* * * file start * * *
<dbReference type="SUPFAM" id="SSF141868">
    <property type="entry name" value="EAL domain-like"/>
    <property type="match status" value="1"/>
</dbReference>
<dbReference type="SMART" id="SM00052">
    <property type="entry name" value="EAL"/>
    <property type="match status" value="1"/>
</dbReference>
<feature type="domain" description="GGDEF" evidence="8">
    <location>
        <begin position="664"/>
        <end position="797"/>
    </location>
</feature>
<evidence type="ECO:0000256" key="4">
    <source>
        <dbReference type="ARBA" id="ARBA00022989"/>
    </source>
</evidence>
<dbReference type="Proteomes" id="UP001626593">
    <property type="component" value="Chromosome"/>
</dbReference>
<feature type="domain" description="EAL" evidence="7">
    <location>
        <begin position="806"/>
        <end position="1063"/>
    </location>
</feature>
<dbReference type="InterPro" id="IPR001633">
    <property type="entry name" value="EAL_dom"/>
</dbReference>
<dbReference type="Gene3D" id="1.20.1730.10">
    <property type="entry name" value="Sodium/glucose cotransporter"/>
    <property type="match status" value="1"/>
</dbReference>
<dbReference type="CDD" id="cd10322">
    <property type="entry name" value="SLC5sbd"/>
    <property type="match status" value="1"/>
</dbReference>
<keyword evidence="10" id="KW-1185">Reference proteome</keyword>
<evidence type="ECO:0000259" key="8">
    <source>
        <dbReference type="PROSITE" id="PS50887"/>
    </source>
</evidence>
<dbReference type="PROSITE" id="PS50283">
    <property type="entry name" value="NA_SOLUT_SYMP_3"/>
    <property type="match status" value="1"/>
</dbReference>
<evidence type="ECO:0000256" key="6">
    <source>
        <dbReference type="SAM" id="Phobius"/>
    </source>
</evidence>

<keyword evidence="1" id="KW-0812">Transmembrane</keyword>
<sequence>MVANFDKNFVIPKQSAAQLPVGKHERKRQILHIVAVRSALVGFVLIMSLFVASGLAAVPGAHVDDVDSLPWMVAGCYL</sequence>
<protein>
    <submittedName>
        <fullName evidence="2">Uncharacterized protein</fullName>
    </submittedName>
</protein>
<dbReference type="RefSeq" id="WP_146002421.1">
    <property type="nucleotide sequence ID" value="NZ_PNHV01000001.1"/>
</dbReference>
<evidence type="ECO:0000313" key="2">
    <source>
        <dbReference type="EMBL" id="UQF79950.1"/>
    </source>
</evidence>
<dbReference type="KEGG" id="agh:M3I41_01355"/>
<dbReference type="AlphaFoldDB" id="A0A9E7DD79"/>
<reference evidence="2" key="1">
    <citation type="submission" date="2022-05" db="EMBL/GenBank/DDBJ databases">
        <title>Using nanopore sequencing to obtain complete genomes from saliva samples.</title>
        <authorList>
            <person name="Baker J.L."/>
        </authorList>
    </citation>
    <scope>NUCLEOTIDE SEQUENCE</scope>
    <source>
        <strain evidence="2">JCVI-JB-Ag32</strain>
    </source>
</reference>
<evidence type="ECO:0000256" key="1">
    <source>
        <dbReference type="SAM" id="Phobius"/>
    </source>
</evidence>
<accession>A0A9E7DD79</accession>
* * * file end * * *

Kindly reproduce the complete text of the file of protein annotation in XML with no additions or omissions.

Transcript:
<dbReference type="SUPFAM" id="SSF141868">
    <property type="entry name" value="EAL domain-like"/>
    <property type="match status" value="1"/>
</dbReference>
<dbReference type="SMART" id="SM00052">
    <property type="entry name" value="EAL"/>
    <property type="match status" value="1"/>
</dbReference>
<feature type="domain" description="GGDEF" evidence="8">
    <location>
        <begin position="664"/>
        <end position="797"/>
    </location>
</feature>
<evidence type="ECO:0000256" key="4">
    <source>
        <dbReference type="ARBA" id="ARBA00022989"/>
    </source>
</evidence>
<dbReference type="Proteomes" id="UP001626593">
    <property type="component" value="Chromosome"/>
</dbReference>
<feature type="domain" description="EAL" evidence="7">
    <location>
        <begin position="806"/>
        <end position="1063"/>
    </location>
</feature>
<dbReference type="InterPro" id="IPR001633">
    <property type="entry name" value="EAL_dom"/>
</dbReference>
<dbReference type="Gene3D" id="1.20.1730.10">
    <property type="entry name" value="Sodium/glucose cotransporter"/>
    <property type="match status" value="1"/>
</dbReference>
<dbReference type="CDD" id="cd10322">
    <property type="entry name" value="SLC5sbd"/>
    <property type="match status" value="1"/>
</dbReference>
<keyword evidence="10" id="KW-1185">Reference proteome</keyword>
<evidence type="ECO:0000259" key="8">
    <source>
        <dbReference type="PROSITE" id="PS50887"/>
    </source>
</evidence>
<dbReference type="PROSITE" id="PS50283">
    <property type="entry name" value="NA_SOLUT_SYMP_3"/>
    <property type="match status" value="1"/>
</dbReference>
<evidence type="ECO:0000256" key="6">
    <source>
        <dbReference type="SAM" id="Phobius"/>
    </source>
</evidence>

<keyword evidence="1" id="KW-0812">Transmembrane</keyword>
<sequence>MVANFDKNFVIPKQSAAQLPVGKHERKRQILHIVAVRSALVGFVLIMSLFVASGLAAVPGAHVDDVDSLPWMVAGCYL</sequence>
<protein>
    <submittedName>
        <fullName evidence="2">Uncharacterized protein</fullName>
    </submittedName>
</protein>
<dbReference type="RefSeq" id="WP_146002421.1">
    <property type="nucleotide sequence ID" value="NZ_PNHV01000001.1"/>
</dbReference>
<evidence type="ECO:0000313" key="2">
    <source>
        <dbReference type="EMBL" id="UQF79950.1"/>
    </source>
</evidence>
<dbReference type="KEGG" id="agh:M3I41_01355"/>
<dbReference type="AlphaFoldDB" id="A0A9E7DD79"/>
<reference evidence="2" key="1">
    <citation type="submission" date="2022-05" db="EMBL/GenBank/DDBJ databases">
        <title>Using nanopore sequencing to obtain complete genomes from saliva samples.</title>
        <authorList>
            <person name="Baker J.L."/>
        </authorList>
    </citation>
    <scope>NUCLEOTIDE SEQUENCE</scope>
    <source>
        <strain evidence="2">JCVI-JB-Ag32</strain>
    </source>
</reference>
<evidence type="ECO:0000256" key="1">
    <source>
        <dbReference type="SAM" id="Phobius"/>
    </source>
</evidence>
<accession>A0A9E7DD79</accession>